Dr. Phyllis Billia
Dr. Phyllis Billia's experience studying cancer plays a significant role in her heart cell regeneration research (Photo: UHN)

Now, breakthrough research at th​e Peter Munk Cardiac Centre is challenging this perception – potentially unlocking exciting new approaches to the treatment of heart disease.

Dr. Phyllis Billia and her team of researchers have shown that heart cell regeneration is possible – but that a heart cell’s ability to regenerate is s​uppressed by​ natural "roadblocks".

It’s believed that if these roadblocks can be removed, heart cells would be able to regenerate and multiply, potentially repairing damage caused by an injury – like a heart attack – to the hear​t.

“Something prevents heart muscle cells from regenerating,” said Dr. Billia. “So, when the heart’s cells are damaged, the effect is irreversible.”

Dr. Phyllis Billia
Dr. Billia's new research shows that heart cells have potential to regenerate. (Photo: UHN)

Finding clues in cancer

​After completing her PhD and medical degree at the University of Toronto, Dr. Billia continued with sub-specialty training in echocardiography and completed a post-doctoral fellowship at the Campbell Family Institute for Cancer Research in Dr. Tak Mak’s laboratory.

It was this experience in cancer research that played a significant role in Dr. Billia’s heart muscle discovery.

The suppression of cell regeneration is a well-known concept in the cancer world. The body’s tumour-suppressor is a protective measure that helps stop cancer from spreading.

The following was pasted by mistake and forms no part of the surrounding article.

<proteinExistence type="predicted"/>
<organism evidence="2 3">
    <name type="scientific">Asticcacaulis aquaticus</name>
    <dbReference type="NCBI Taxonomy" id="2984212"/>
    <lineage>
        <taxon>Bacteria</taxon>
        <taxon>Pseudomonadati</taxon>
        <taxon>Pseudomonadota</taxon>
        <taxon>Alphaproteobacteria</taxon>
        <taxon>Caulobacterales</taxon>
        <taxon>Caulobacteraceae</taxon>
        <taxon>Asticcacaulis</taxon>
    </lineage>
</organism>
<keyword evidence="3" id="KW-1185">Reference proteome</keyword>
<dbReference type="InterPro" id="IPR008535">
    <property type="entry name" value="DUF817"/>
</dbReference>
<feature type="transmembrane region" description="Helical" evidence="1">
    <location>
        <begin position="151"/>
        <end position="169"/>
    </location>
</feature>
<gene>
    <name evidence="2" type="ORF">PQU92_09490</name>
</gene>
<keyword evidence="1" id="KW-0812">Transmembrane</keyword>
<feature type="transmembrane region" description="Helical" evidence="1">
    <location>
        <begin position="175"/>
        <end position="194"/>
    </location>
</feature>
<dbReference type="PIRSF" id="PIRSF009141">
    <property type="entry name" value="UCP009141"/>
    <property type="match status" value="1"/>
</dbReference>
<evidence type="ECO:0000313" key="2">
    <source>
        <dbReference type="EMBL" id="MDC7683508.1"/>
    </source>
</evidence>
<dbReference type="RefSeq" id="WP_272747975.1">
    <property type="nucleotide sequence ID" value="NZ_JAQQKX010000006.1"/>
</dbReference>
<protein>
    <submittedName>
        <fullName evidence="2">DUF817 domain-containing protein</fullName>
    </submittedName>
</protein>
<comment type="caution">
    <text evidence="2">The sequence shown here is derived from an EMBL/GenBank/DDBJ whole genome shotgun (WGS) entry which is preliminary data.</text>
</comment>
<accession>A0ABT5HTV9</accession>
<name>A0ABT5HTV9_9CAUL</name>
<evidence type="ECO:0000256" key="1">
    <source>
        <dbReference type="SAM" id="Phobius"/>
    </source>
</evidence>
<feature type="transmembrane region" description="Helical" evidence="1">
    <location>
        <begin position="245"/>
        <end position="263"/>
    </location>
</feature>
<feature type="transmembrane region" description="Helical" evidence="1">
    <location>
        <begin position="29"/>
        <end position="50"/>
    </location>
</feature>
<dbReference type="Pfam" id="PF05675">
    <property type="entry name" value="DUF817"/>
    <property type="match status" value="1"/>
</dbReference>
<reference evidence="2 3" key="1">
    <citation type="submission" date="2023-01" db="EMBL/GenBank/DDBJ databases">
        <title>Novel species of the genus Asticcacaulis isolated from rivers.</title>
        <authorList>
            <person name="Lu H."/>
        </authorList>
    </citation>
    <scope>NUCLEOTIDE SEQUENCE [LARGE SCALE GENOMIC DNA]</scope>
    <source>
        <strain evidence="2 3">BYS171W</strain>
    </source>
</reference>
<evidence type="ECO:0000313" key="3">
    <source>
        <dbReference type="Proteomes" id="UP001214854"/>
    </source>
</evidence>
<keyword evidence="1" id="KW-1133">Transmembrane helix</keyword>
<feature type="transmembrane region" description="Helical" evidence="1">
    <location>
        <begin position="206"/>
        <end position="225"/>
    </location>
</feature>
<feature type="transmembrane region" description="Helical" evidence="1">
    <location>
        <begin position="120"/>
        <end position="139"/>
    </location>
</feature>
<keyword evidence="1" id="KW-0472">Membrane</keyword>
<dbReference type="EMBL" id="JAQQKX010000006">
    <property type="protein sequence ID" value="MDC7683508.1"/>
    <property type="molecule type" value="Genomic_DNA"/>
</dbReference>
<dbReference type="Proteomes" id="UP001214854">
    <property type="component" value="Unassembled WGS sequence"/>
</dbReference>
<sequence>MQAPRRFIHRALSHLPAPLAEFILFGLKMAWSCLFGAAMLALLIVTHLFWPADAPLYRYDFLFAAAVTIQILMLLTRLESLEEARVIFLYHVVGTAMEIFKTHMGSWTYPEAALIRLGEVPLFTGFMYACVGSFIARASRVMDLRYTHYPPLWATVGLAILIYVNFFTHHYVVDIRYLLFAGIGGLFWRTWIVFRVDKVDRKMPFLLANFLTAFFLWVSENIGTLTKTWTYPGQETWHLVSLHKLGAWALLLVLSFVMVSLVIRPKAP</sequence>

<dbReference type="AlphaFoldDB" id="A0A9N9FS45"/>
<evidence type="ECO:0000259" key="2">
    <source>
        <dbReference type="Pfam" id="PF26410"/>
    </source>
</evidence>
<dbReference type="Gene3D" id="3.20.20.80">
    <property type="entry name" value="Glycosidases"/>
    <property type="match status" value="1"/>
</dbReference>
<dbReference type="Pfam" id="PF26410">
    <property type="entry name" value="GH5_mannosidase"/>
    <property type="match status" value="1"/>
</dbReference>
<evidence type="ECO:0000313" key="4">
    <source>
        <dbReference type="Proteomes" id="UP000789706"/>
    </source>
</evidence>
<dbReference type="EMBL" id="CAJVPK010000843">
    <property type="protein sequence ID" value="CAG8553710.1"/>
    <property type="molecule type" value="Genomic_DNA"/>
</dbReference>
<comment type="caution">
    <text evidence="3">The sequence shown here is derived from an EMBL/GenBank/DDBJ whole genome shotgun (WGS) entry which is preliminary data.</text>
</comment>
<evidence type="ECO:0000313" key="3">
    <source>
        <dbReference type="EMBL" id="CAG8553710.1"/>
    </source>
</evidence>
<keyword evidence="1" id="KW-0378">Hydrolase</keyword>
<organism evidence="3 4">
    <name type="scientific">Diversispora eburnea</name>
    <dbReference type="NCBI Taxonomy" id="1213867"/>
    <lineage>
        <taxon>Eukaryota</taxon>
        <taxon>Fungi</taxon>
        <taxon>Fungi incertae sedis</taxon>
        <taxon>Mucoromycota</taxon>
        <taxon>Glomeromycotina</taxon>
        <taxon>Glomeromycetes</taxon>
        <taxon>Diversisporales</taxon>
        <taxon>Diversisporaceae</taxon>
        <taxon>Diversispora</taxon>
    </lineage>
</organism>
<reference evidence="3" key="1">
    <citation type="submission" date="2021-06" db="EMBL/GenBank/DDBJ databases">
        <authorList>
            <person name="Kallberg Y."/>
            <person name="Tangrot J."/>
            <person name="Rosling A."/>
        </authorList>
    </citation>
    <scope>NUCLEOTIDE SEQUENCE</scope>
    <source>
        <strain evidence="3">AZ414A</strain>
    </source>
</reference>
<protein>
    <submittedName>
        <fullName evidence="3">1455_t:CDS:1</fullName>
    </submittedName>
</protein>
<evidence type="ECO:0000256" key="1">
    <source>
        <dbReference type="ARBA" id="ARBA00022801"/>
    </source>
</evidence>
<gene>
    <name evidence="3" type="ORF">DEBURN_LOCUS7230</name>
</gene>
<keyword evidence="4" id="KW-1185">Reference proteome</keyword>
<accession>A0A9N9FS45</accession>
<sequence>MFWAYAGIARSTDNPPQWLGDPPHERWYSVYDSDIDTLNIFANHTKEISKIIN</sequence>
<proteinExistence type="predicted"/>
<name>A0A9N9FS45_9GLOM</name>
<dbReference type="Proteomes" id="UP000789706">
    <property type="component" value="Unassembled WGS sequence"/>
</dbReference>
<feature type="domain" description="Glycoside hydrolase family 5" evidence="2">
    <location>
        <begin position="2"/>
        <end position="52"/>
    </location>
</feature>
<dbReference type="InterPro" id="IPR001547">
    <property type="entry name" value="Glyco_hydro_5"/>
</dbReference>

By refocusing genetic manipulations of tumour-suppression genes on damaged heart cells, Dr. Billia has discovered a possible avenue to control heart regeneration.


Repairing from within

Through the establishment of a dedicated research lab at the Centre, Dr. Billia and her colleagues will be able to further explore the processes responsible for the heart’s inability to regenerate muscle cells.

Still in the pre-clinical stage, Dr. Billia’s work is now focused on developing a strategy to reverse the heart cell’s aversion to regeneration and, ultimately, improve​ heart function. She expects these investigations will identify potential drugs to induce cardiac muscle cell regeneration.


Envisioning new therapies

​“Right now we are still at the proof-of-concept stage, testing and identifying candidate compounds on the effects of a heart attack,” said Dr. Billia.

Dr. Billia believes the result of this work being conducted at the Peter Munk Cardiac Centre could be far-reaching, impacting other important areas of medicine. The observation that heart cells have the ability to regenerate can be applied to other organ systems.

“Our ability to identify the processes needed to allow heart cells to regenerate could also be applied to other organs that do not naturally regenerate, such as the brain, kidney and pancreas,” said Dr. Billia. “This could have exciting implications for treating ot​her cond​itions, from diabetes to spinal cord injury.”

Dr. Phyllis Billia’s practice is focused on the treatment of heart failure, hypertrophic cardiomyopathy, mechanical assist devices and transplantation. She's​ a partner within the Echocardiography Department​ at UHN.

Related​ links:

  • Heart scientists discover protein that may be one cause of heart failure
  • Support Dr. Billia's work​
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